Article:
Is you ground rent over £250 with landlord counting cash
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Is your ground rent over £250?

(Last Updated: 29/05/2024)
5 min read

The Leasehold and Freehold Reform Act 2024 was passed on the 24th May 2024, but is not yet in effect and the date for this is not yet clear. We will update our content as and when the finalised legislation is published.

Some of the expected changes include:

  • 990 year standard lease extension for houses and flats
  • Standardised format for service charge bills, for greater transparency
  • Leaseholders will no longer have to pay their freeholder’s costs when making a claim
  • Freeholders who manage their building directly must belong to a redress scheme, so leaseholders can challenge them if needed (already applies to managing agents)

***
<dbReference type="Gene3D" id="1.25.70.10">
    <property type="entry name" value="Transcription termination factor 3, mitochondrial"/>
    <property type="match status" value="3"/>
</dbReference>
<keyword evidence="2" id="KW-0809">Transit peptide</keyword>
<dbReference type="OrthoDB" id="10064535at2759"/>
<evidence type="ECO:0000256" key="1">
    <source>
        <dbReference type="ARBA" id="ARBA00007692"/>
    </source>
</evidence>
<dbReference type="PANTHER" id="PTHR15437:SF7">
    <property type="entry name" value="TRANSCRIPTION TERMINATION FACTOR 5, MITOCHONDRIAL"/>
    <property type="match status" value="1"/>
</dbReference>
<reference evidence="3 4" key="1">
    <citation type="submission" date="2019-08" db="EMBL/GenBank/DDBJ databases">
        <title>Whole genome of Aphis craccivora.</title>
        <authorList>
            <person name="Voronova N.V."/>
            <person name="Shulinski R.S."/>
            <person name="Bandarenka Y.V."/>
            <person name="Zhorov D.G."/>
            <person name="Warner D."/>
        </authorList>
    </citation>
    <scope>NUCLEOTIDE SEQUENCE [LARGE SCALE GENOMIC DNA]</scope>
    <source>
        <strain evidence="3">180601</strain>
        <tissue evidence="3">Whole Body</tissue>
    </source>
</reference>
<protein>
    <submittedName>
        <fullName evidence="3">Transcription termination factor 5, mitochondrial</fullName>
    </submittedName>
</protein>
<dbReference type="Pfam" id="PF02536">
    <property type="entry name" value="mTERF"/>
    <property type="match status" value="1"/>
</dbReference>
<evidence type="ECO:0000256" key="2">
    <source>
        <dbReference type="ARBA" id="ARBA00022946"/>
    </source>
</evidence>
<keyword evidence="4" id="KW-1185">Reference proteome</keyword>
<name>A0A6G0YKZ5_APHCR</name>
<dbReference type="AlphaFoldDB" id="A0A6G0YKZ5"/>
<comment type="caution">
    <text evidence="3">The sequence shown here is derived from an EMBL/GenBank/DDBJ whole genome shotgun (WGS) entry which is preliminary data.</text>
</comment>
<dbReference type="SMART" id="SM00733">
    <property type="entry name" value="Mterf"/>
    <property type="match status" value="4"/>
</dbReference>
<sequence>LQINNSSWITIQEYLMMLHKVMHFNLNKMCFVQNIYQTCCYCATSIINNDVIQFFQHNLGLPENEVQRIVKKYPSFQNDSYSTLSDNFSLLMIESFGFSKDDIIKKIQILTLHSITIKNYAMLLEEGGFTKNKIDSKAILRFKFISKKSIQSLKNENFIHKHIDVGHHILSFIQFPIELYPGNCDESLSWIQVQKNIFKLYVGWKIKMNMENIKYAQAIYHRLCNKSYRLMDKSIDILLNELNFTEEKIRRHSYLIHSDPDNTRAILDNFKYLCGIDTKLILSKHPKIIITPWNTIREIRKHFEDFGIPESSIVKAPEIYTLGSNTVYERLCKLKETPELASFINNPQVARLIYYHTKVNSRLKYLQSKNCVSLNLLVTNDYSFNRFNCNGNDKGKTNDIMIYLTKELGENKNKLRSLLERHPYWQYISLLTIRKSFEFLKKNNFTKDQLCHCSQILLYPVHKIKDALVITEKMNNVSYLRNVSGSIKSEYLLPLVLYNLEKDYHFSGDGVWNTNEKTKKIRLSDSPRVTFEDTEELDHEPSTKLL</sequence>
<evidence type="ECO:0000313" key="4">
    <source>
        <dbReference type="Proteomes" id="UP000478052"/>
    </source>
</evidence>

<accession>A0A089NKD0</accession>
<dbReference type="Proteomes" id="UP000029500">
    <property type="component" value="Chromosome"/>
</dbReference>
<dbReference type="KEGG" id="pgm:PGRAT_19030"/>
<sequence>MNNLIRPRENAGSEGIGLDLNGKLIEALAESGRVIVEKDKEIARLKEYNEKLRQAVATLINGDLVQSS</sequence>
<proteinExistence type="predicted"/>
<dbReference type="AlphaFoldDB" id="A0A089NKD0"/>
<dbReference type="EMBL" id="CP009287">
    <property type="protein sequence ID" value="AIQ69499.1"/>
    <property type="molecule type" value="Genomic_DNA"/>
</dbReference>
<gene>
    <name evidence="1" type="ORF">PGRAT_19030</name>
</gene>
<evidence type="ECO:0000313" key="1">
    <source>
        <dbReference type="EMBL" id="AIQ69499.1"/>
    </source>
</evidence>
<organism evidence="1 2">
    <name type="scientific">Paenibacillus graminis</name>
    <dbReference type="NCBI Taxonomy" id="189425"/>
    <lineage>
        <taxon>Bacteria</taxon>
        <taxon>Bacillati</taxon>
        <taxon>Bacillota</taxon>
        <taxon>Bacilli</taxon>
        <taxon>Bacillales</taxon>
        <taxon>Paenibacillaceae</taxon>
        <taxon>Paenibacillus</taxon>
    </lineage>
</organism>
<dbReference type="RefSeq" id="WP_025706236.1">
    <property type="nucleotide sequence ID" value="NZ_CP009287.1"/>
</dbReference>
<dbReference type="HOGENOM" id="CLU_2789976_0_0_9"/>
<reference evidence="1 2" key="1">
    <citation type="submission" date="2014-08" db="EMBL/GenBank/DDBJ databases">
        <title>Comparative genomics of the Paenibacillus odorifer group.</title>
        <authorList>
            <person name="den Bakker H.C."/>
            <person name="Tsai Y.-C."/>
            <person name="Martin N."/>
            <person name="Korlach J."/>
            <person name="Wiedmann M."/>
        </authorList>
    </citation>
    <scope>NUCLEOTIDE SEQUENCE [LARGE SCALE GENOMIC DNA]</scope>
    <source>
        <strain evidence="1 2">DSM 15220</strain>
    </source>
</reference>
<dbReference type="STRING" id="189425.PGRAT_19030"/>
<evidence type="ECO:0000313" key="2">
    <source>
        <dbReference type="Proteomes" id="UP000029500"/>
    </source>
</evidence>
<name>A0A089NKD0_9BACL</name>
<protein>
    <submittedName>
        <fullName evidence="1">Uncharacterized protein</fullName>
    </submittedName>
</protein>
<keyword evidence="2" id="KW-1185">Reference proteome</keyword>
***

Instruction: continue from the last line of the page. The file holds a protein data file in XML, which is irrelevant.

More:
• Ban on sale of leasehold houses, except in specific circumstances and schemes
  • Fair and transparent buildings insurance handling fees
  • Removal of two year requirement before statutory extension

While the existing act abolishes ground rent on lease extension and new leases, the new act does not cap ground rent on pre-existing leases.

Ground rent is payable to a freeholder by the leaseholder normally on an annual basis and the cost could be as cheap as £10. Over the years freeholders have looked to make more money from leaseholders on an annual basis and increased the ground rent payable. The Government have now capped the maximum amount of ground rent payable within a lease to £250 outside of London and £1,000 inside of London.

Lease Extension

Under the Leasehold Reform (Ground Rent) Act 2022, leases extended informally must have peppercorn ground rent for the duration of the extension, once the pre-existing lease has expired.

There are some exceptions to this, which can be explained by your lease extension solicitor. When following the formal route, the ground rent falls to peppercorn from the completion of the lease extension, so affects the remainder of the pre-existing lease as well as the new extension.